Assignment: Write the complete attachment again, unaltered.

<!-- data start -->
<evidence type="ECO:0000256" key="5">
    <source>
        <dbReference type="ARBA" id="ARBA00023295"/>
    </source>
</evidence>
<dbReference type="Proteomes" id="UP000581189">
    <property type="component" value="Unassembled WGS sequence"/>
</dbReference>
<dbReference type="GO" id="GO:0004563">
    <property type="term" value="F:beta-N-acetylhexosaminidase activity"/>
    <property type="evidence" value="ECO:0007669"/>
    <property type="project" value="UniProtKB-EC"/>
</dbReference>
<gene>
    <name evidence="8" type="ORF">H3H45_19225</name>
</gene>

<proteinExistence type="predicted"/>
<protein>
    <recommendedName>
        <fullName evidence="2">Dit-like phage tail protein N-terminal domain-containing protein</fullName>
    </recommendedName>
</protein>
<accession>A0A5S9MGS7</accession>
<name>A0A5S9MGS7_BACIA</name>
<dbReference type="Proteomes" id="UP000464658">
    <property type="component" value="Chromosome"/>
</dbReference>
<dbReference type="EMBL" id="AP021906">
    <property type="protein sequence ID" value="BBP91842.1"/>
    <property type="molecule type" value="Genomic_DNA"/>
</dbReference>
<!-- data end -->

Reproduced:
<evidence type="ECO:0000256" key="5">
    <source>
        <dbReference type="ARBA" id="ARBA00023295"/>
    </source>
</evidence>
<dbReference type="Proteomes" id="UP000581189">
    <property type="component" value="Unassembled WGS sequence"/>
</dbReference>
<dbReference type="GO" id="GO:0004563">
    <property type="term" value="F:beta-N-acetylhexosaminidase activity"/>
    <property type="evidence" value="ECO:0007669"/>
    <property type="project" value="UniProtKB-EC"/>
</dbReference>
<gene>
    <name evidence="8" type="ORF">H3H45_19225</name>
</gene>

<proteinExistence type="predicted"/>
<protein>
    <recommendedName>
        <fullName evidence="2">Dit-like phage tail protein N-terminal domain-containing protein</fullName>
    </recommendedName>
</protein>
<accession>A0A5S9MGS7</accession>
<name>A0A5S9MGS7_BACIA</name>
<dbReference type="Proteomes" id="UP000464658">
    <property type="component" value="Chromosome"/>
</dbReference>
<dbReference type="EMBL" id="AP021906">
    <property type="protein sequence ID" value="BBP91842.1"/>
    <property type="molecule type" value="Genomic_DNA"/>
</dbReference>